How to speed up the Android Emulator by up to 400%
I have been working on an Android SDK for the Nuxeo Content Management Platform in the past months (feel free to check out the early side of our developments in my previous blog post on that topic) and have worked more on it lately as we are on our way to making the first official release of this SDK. I wanted to share some feedback on a practical side of Android development related to test and emulation. After a few days of development, I found out that Android Emulator was a pain because it is far too slow.
First of all it is slow to boot, but even if you use Snapshot to speed up the start, the execution is also very slow, especially when using the debug mode.
Tweaking Qemu parameters did not help significantly, the emulator remains too slow, that’s probably why most Android developers seem to use a real device attached via USB.
Anyway, I wanted to find a solution, also because I want to be able to do a demonstration of an application via a beamer and don’t want to do the demonstration of a slow application.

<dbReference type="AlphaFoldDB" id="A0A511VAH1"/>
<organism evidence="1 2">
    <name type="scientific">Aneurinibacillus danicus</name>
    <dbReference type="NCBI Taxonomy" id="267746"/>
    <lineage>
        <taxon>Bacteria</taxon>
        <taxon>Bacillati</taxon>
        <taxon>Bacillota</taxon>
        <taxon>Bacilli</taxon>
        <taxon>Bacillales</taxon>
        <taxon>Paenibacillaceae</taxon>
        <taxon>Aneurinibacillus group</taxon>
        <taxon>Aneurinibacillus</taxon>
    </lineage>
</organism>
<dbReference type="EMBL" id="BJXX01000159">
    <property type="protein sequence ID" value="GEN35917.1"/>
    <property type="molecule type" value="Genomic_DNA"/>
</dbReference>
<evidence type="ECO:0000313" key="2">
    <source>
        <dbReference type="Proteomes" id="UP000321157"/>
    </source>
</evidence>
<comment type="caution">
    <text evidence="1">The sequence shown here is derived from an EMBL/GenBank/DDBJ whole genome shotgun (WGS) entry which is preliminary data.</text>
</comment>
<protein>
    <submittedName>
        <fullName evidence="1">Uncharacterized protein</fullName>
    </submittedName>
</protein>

Emulation vs. Simulation
I am not an Apple developer, but it looks like the iPhone simulator does not have the same issue as the Android Emulator.
One of the reasons for this is that it does not run a “real emulator”, because the CPU instruction used by the iPhone simulator is the same as the one used by the host (x86).
On the contrary, Android Emulator emulates a real ARM processor on top of an x86 processor. This is a lot of overhead.
At least for quick test and demonstration purposes, I don’t need to emulate an ARM processor, I just need to be able to run Android and my application.
Fortunately there is an open source project porting Android OS to x86 CPUs: http://www.android-x86.org/.
The project provides several images, and even if they logically cannot keep up to date with all the Android SDK releases, they provide an image for Android 2.3 that is an interesting target.
Setting up Android_x86 with VirtualBox
The first step is to download an ISO image of Android_x86.
android-x86-2.3-RC1-eeepc.iso that can be downloaded from http://www.android-x86.org/download.
The next step is to create a Virtual Machine to be able to run this image.
I used Virtual Box for that, but from what I read, QEmu can be used too.
So in Virtual Box, you have to create a new machine:
- target OS: choose Linux
- target OS version: others
- I used 1GB for RAM and 1 CPU (and left the other options at default)
- add a new hard drive: VDI drive, dynamically sized, 512 Mio
- on the storage add a CDROM pointing to the iso image you just downloaded.
On the boot menu select install to hard disk.
During the set up, you will have to:
- create a new partition
- format it to ext3